“This Trump character? Christ. What a shot in the ass.”










15 Things I’d Rather Be Doing This Election Season

I’m not sure if you’ve noticed, but this election and the way it’s playing out in the media is turning into a shitshow.

So far in this election cycle, we have covered these issues: the size of Donald Trump’s “hands”, the way Carly Fiorina looks, Ben Carson’s pride in almost killing a friend. We’ve seen Ted Cruz cook bacon on a machine gun and audition for the Simpsons. A 15-year-old punked America by showing up as candidate “Deez Nuts” on a national poll.

And that was just during the primaries.

Now that we are in the general election campaign season, the bias in how each candidate is portrayed and the dearth of substantive dialogue on the issues that matter is astounding.

The candidate whose statements Politifact – an independent, Pulizter-prize-winning fact-checker – rated as half-true or better 72% of the time is being hounded by the narrative that she is a liar. The candidate whose statements are rated half-true or better only 30% of the time is seen as the truth teller.

This morning I did a Google news search and these were the top five results: an article with a lead line suggesting that Hillary is a liar for not disclosing her pneumonia diagnosis, followed by four more related to her health, how it affects her candidacy, and the boost it’s giving Trump in the polls.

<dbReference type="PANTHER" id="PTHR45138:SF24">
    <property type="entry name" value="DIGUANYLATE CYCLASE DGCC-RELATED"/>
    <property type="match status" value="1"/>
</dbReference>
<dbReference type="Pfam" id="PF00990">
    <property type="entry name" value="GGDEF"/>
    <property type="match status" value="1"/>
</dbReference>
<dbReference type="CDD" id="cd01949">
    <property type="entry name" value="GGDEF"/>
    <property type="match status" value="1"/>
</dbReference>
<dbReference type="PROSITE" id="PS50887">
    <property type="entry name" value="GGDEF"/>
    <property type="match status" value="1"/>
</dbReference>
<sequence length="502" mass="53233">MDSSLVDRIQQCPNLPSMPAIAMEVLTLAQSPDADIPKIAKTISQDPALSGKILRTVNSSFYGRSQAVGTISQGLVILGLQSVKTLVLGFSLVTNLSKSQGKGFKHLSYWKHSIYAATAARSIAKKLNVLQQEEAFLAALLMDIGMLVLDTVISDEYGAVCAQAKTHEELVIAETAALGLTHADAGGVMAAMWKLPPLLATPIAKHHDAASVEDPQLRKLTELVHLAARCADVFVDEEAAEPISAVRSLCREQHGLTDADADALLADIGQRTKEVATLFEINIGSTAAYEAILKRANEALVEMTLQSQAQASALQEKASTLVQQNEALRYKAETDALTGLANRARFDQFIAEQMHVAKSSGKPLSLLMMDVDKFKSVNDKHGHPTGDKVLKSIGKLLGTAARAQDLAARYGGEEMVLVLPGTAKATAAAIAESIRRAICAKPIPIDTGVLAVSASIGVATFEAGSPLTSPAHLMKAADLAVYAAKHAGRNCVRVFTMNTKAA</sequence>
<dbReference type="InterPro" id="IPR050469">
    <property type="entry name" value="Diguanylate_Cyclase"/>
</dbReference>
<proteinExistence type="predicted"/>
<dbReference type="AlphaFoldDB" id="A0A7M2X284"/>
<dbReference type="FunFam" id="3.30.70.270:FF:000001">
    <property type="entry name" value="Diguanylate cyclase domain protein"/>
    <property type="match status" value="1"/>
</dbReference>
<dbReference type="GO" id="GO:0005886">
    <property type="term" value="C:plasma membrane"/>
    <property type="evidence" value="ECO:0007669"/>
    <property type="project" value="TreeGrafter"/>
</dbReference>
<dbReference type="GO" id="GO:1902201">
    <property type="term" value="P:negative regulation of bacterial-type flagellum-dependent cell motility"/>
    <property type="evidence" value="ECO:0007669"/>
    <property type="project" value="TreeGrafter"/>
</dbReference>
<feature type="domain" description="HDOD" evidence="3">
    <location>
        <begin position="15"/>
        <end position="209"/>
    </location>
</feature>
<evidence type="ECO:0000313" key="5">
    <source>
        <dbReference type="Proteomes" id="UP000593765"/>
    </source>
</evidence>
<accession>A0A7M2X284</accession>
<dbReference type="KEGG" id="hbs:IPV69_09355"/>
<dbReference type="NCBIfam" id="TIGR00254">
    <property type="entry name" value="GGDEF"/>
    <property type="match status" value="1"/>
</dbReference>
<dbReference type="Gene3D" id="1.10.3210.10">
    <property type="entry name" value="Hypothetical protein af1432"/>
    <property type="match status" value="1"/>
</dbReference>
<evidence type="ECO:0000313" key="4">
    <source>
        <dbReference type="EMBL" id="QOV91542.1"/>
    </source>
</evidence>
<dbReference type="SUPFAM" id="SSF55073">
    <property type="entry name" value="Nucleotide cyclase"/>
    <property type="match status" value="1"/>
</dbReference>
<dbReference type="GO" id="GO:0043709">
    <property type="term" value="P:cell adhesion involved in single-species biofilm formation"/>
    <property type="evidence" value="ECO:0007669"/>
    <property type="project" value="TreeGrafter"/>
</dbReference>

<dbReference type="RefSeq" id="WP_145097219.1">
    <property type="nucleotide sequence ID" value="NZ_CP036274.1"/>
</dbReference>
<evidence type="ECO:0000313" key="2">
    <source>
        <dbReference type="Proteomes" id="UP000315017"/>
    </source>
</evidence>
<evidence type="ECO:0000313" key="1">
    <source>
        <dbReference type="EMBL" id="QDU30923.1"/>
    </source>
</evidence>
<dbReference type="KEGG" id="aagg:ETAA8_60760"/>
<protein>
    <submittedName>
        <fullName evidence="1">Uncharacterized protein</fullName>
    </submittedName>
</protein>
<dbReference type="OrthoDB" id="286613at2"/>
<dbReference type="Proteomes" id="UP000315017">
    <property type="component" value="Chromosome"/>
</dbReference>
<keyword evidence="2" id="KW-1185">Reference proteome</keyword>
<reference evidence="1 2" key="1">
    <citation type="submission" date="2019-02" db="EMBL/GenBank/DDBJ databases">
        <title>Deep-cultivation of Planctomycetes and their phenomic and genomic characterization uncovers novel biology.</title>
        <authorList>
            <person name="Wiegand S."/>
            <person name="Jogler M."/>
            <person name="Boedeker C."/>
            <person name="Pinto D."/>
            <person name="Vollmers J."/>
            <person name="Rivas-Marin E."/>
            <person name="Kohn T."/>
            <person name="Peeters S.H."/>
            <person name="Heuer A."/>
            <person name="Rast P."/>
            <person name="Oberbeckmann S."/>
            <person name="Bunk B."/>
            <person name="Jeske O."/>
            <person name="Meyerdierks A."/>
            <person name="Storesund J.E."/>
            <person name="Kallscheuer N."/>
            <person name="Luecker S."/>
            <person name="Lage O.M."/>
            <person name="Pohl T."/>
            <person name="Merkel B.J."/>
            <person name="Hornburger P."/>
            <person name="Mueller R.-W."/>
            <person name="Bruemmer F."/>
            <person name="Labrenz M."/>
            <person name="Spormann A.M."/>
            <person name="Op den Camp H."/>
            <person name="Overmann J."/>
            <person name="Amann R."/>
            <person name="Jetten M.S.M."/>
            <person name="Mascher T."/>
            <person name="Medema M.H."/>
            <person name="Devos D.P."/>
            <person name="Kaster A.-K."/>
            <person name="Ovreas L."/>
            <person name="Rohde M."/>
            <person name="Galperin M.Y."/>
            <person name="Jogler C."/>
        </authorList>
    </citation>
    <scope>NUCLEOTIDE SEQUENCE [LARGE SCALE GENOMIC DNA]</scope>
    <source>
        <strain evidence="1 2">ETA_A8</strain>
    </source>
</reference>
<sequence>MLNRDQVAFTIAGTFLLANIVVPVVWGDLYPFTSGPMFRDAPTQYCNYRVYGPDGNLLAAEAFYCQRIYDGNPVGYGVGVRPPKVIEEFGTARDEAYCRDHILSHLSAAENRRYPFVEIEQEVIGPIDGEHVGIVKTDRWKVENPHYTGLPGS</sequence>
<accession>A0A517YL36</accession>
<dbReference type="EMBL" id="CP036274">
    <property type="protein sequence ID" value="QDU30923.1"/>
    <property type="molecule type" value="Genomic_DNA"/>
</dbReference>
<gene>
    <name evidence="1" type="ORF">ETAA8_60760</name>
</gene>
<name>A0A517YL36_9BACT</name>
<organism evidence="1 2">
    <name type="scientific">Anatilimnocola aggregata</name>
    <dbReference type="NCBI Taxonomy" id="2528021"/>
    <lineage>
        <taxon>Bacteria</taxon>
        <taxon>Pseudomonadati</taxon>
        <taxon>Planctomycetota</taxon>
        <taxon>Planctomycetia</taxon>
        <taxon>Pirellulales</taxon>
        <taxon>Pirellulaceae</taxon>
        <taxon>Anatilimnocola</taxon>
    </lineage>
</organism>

Noticeably missing were any articles covering immigration, foreign policy, domestic policy, social policy, or any duty or function relevant to the job of being the president of the most powerful country in the world.

I lost my will to soldier on in following this election when I reached the fourth article of today’s search, which led with this: “Donald Trump is on course to become US President as voters’ fears over Hillary Clinton’s health grow, new opinion poll show.”

Maybe things will change as we get closer to election day.

In the meantime, here are 15 things I’d rather be doing than following the election:

  1. Watch a Caillou marathon
  2. Hang out in the bathroom with my child who requires an audience to poop
  3. Stick my hands in room-temperature standing dishwater
  4. Help my 8-year-old with her homework
  5. Initiate small talk with a stranger in an elevator
  6. Comb lice out of hair
  7. Negotiate a fight over which daughter had the privilege of being hit more times during a pillow fight.
  8. Did I mention third grade homework? That needs to be here twice.
  9. Take a road trip with whiny children in the backseat and my traffic-weaving, exit-speeding husband at the steering wheel
  10. Listen to my daughters assault me with reasons why the other one started it
  11. Listen to my husband chew
  12. Endure a full sales pitch from a telemarketer
  13. Talk to a door-to-door Mormon missionary
  14. Drive through a WalMart parking lot at 2 pm on a Saturday
  15. Watch a Caillou marathon, while combing lice out the hair of a pooping child and listening to the other one whine about homework

The sad thing is – I know I won’t be able to resist that primal urge to know what is going on, even if it’s coverage of an election starring a xenophobic, misogynistic, lying, bullying reality TV host with a significant chance of becoming our next president.